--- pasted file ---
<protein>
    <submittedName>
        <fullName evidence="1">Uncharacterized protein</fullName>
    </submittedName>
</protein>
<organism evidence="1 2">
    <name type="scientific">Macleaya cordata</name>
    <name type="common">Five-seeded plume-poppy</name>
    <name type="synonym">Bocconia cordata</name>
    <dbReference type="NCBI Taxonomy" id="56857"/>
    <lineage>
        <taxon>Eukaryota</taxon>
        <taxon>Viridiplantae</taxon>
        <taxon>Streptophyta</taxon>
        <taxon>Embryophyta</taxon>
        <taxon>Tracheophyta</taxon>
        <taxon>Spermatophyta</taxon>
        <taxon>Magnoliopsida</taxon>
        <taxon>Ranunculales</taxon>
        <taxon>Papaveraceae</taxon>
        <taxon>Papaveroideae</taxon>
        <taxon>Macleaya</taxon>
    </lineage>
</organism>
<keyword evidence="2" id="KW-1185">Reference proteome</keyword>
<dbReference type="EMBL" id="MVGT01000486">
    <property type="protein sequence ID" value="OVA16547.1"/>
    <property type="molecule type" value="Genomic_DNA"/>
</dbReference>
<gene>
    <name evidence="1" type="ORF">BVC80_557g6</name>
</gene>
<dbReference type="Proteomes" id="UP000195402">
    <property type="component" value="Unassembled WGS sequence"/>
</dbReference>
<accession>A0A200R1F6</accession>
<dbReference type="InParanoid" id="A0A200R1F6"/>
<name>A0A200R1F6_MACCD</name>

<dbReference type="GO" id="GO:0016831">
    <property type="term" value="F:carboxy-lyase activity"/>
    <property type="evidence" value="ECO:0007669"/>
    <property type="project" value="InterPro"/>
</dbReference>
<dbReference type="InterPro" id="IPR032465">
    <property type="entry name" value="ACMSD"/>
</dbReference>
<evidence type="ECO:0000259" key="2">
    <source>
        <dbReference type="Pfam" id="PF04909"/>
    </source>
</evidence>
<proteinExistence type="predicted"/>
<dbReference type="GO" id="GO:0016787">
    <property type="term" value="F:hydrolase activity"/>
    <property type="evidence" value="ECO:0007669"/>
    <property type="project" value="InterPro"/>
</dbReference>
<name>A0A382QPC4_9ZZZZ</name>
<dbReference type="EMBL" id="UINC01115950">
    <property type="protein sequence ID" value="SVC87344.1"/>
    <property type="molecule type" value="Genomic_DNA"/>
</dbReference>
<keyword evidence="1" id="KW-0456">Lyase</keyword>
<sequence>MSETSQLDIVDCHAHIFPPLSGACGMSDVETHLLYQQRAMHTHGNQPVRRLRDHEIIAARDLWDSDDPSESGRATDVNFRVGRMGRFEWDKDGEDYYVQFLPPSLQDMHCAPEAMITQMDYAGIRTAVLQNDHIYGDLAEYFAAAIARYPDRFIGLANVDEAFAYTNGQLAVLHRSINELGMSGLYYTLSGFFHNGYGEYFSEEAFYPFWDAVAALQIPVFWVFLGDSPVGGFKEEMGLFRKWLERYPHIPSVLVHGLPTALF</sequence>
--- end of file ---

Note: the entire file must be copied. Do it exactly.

<protein>
    <submittedName>
        <fullName evidence="1">Uncharacterized protein</fullName>
    </submittedName>
</protein>
<organism evidence="1 2">
    <name type="scientific">Macleaya cordata</name>
    <name type="common">Five-seeded plume-poppy</name>
    <name type="synonym">Bocconia cordata</name>
    <dbReference type="NCBI Taxonomy" id="56857"/>
    <lineage>
        <taxon>Eukaryota</taxon>
        <taxon>Viridiplantae</taxon>
        <taxon>Streptophyta</taxon>
        <taxon>Embryophyta</taxon>
        <taxon>Tracheophyta</taxon>
        <taxon>Spermatophyta</taxon>
        <taxon>Magnoliopsida</taxon>
        <taxon>Ranunculales</taxon>
        <taxon>Papaveraceae</taxon>
        <taxon>Papaveroideae</taxon>
        <taxon>Macleaya</taxon>
    </lineage>
</organism>
<keyword evidence="2" id="KW-1185">Reference proteome</keyword>
<dbReference type="EMBL" id="MVGT01000486">
    <property type="protein sequence ID" value="OVA16547.1"/>
    <property type="molecule type" value="Genomic_DNA"/>
</dbReference>
<gene>
    <name evidence="1" type="ORF">BVC80_557g6</name>
</gene>
<dbReference type="Proteomes" id="UP000195402">
    <property type="component" value="Unassembled WGS sequence"/>
</dbReference>
<accession>A0A200R1F6</accession>
<dbReference type="InParanoid" id="A0A200R1F6"/>
<name>A0A200R1F6_MACCD</name>

<dbReference type="GO" id="GO:0016831">
    <property type="term" value="F:carboxy-lyase activity"/>
    <property type="evidence" value="ECO:0007669"/>
    <property type="project" value="InterPro"/>
</dbReference>
<dbReference type="InterPro" id="IPR032465">
    <property type="entry name" value="ACMSD"/>
</dbReference>
<evidence type="ECO:0000259" key="2">
    <source>
        <dbReference type="Pfam" id="PF04909"/>
    </source>
</evidence>
<proteinExistence type="predicted"/>
<dbReference type="GO" id="GO:0016787">
    <property type="term" value="F:hydrolase activity"/>
    <property type="evidence" value="ECO:0007669"/>
    <property type="project" value="InterPro"/>
</dbReference>
<name>A0A382QPC4_9ZZZZ</name>
<dbReference type="EMBL" id="UINC01115950">
    <property type="protein sequence ID" value="SVC87344.1"/>
    <property type="molecule type" value="Genomic_DNA"/>
</dbReference>
<keyword evidence="1" id="KW-0456">Lyase</keyword>
<sequence>MSETSQLDIVDCHAHIFPPLSGACGMSDVETHLLYQQRAMHTHGNQPVRRLRDHEIIAARDLWDSDDPSESGRATDVNFRVGRMGRFEWDKDGEDYYVQFLPPSLQDMHCAPEAMITQMDYAGIRTAVLQNDHIYGDLAEYFAAAIARYPDRFIGLANVDEAFAYTNGQLAVLHRSINELGMSGLYYTLSGFFHNGYGEYFSEEAFYPFWDAVAALQIPVFWVFLGDSPVGGFKEEMGLFRKWLERYPHIPSVLVHGLPTALF</sequence>